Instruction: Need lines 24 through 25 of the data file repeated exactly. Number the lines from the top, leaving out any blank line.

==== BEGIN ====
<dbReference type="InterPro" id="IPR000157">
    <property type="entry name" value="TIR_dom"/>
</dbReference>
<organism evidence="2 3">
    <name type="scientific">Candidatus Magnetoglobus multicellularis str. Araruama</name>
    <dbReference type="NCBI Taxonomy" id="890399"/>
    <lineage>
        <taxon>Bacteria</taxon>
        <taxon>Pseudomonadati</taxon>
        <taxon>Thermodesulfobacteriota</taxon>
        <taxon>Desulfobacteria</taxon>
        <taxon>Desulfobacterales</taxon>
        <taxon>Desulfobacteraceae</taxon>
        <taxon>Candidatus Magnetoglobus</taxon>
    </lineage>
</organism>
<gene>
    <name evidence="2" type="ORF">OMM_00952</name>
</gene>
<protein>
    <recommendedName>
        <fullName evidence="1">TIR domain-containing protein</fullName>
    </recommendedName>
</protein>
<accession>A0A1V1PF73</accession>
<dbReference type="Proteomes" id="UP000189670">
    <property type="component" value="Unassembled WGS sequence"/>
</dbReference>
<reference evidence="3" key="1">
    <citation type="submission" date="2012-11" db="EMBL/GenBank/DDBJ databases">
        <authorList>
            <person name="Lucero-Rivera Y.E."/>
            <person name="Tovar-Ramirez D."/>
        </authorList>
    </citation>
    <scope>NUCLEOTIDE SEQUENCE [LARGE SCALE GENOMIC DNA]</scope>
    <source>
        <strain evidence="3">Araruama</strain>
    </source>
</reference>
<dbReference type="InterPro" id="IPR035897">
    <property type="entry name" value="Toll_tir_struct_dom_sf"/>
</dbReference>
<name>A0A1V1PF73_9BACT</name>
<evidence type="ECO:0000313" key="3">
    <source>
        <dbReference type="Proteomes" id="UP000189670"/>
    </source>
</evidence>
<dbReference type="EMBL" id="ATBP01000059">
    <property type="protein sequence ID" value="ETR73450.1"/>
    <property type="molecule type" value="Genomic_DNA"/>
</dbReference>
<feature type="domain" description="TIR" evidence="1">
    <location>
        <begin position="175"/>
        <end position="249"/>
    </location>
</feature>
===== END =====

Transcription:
</protein>
<accession>A0A1V1PF73</accession>